Linked by Thom Holwerda on Mon 5th Apr 2010 18:29 UTC, submitted by poundsmack
Windows Ah, Intel's IA-64 architecture. More commonly known as Itanium, it can probably be seen as a market failure by now. Intel consistently failed to deliver promised updates, and clock speeds have lagged behind. Regular x86-64 processors have already overtaken Itanium, and now Microsoft has announced that Windows Server 2008 R2 is the last version of Windows to support the architecture.
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RE[6]: Sad
by lucas_maximus on Mon 5th Apr 2010 22:45 UTC in reply to "RE[5]: Sad"
lucas_maximus
Member since:
2009-08-18

The x86 baggage makes hell of a lot of difference per MHZ ... a SGI fuel machine with a 900MHZ MIPS Processor (M16000 CPU?) had similar floating point calculation speed to a 3.4 GHZ Pentium 4.

A Chip that had almost 4x the amount of MHZ was being equalled by something that was sub GHZ.

It does make a difference.

Reply Parent Score: 0

RE[7]: Sad
by nt_jerkface on Tue 6th Apr 2010 00:41 in reply to "RE[6]: Sad"
nt_jerkface Member since:
2009-08-26

No one disputes that it makes a difference but that doesn't mean it always makes sense to use ARM from a performance/price perspective, especially when Intel and AMD are constantly improving the performance/watts of their x64 cpus.

Look I find Itanium interesting and I'm disappointed to see it in decline but I also know that there is rarely a good business case for it. Red Hat dropped Itanium support last year which shows that even Linux shops aren't interested in it. It's rare for a business to even need more than a couple Xeons so a 20% drop in power in those cases would be pocket change.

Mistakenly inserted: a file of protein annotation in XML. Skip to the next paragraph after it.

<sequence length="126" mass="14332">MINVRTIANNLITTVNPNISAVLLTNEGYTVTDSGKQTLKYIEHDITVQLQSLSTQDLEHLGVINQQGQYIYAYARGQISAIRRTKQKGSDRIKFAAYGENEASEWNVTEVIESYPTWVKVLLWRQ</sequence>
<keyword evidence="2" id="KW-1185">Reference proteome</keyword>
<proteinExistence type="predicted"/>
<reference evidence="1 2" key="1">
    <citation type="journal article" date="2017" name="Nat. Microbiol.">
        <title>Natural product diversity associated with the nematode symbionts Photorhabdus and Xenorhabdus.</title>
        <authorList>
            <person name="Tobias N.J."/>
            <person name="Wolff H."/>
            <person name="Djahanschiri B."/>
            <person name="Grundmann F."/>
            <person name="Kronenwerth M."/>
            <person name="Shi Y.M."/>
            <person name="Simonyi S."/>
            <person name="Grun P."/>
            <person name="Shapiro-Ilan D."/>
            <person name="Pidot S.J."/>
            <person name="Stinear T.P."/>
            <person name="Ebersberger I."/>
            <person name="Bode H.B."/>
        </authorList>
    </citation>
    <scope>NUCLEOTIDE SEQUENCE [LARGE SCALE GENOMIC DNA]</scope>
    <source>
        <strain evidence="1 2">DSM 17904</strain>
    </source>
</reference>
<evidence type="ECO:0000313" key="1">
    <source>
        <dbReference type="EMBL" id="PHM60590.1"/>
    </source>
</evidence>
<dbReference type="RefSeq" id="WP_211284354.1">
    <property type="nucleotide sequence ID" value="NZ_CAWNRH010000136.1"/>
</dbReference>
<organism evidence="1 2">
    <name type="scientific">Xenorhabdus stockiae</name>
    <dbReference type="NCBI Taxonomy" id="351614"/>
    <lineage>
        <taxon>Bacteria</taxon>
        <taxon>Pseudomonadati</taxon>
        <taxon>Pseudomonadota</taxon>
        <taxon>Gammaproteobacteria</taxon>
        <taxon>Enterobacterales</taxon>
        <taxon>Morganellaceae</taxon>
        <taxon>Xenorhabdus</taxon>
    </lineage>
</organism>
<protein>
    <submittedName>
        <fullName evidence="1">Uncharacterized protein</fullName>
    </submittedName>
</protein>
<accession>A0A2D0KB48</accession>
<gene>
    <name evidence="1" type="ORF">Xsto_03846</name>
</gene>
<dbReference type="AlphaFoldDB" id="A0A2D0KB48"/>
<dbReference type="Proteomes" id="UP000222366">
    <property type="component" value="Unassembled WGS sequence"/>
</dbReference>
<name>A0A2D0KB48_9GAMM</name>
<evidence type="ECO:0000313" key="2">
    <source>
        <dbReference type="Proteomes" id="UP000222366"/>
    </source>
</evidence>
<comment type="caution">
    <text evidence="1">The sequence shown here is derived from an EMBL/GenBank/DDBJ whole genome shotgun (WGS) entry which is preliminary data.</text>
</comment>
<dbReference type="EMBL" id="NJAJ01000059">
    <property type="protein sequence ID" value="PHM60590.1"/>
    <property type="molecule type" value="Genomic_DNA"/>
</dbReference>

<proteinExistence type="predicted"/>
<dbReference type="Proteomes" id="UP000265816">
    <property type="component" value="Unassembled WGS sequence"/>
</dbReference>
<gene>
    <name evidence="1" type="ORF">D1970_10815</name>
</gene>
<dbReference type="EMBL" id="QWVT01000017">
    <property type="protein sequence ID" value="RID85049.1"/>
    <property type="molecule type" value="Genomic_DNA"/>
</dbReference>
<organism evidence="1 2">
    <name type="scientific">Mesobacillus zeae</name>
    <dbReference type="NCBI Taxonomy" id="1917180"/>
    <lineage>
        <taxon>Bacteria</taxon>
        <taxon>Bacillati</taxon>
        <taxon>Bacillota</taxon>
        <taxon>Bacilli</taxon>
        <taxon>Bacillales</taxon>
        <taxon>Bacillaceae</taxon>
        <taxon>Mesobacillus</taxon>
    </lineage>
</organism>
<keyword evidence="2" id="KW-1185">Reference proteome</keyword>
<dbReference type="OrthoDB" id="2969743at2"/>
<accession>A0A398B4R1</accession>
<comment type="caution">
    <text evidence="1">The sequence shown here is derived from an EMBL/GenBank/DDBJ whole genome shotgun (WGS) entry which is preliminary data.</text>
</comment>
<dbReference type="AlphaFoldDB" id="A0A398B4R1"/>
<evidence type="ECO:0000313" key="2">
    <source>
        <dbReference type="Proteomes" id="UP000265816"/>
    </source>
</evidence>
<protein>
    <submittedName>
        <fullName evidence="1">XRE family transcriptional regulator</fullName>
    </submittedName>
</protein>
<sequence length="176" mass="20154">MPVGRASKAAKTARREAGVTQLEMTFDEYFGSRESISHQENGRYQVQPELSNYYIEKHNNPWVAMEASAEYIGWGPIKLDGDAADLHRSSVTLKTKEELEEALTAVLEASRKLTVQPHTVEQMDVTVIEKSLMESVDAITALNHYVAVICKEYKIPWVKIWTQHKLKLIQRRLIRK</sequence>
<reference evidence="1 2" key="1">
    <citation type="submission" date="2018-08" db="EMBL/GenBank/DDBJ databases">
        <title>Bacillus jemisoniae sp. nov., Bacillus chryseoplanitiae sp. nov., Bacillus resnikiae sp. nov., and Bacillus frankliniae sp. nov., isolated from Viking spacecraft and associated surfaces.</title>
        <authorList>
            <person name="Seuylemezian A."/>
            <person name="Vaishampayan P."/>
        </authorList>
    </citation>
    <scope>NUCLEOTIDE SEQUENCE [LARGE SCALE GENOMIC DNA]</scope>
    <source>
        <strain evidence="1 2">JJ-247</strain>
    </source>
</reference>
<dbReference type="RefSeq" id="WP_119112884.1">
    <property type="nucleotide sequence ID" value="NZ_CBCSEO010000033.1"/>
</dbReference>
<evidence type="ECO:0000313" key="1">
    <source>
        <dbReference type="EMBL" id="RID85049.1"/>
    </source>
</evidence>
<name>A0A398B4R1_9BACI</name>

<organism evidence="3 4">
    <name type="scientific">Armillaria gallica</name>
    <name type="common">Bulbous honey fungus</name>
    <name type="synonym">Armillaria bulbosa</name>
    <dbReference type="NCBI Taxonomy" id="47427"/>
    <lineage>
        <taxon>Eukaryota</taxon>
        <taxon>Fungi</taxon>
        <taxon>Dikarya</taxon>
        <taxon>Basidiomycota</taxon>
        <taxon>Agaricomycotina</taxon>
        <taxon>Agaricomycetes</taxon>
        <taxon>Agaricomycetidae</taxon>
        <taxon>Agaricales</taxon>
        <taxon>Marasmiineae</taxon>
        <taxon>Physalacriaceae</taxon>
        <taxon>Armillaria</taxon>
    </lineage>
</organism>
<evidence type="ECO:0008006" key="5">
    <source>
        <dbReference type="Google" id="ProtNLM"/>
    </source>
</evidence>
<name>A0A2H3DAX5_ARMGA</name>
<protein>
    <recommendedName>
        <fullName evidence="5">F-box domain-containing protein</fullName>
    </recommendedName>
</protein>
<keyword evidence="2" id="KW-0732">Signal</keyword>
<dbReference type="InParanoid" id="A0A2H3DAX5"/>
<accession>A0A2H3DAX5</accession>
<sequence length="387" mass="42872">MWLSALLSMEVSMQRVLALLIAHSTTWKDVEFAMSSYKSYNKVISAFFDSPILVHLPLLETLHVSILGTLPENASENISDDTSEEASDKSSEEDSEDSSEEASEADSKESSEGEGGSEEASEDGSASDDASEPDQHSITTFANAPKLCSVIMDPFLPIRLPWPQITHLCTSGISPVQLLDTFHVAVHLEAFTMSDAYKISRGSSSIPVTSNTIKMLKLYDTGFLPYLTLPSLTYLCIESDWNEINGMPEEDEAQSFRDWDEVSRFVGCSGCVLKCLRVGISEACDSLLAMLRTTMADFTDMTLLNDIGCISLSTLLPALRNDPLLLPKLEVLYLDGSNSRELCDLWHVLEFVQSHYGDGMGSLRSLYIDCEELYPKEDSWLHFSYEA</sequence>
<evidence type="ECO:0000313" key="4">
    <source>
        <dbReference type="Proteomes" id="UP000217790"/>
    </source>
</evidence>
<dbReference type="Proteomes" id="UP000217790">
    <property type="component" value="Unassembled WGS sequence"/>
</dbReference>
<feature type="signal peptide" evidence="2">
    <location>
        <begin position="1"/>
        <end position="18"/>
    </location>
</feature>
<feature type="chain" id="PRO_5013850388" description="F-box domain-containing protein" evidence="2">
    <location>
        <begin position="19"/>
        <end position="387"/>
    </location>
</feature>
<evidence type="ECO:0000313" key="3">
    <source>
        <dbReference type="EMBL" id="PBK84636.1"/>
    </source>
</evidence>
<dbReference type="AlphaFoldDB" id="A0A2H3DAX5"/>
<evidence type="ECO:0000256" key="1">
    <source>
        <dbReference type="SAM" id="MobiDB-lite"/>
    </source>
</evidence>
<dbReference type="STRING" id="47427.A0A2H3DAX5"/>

Reply Parent Score: 2

RE[7]: Sad
by smitty on Tue 6th Apr 2010 02:08 in reply to "RE[6]: Sad"
smitty Member since:
2005-10-13

The x86 baggage makes hell of a lot of difference per MHZ ... a SGI fuel machine with a 900MHZ MIPS Processor (M16000 CPU?) had similar floating point calculation speed to a 3.4 GHZ Pentium 4.

A Chip that had almost 4x the amount of MHZ was being equalled by something that was sub GHZ.

It does make a difference.


No it doesn't. Please stop spouting off about things you clearly don't understand.

A processor's IPC is all about tradeoffs, and Intel decided to go with a design that focused on high clockspeed with low IPC, while other chips have gone the other way. This has nothing to do with the instruction set, it's a valid tradeoff that you can choose to go either way on. PowerPC chips have gotten really high speed as well, and they aren't x86.

Reply Parent Score: 4

RE[7]: Sad
by tylerdurden on Tue 6th Apr 2010 03:19 in reply to "RE[6]: Sad"
tylerdurden Member since:
2009-03-17

First off, those 900 MIPS chips were rarer than hen teeth, and had a cost many times that of the P4.

Now, calculate the cost/performance ratio of the MIPS part vs. the P4 and weep.

Also the MIPS part needed some insane caches in order to be competitive in SPEC, that drove the cost even further.

Reply Parent Score: 2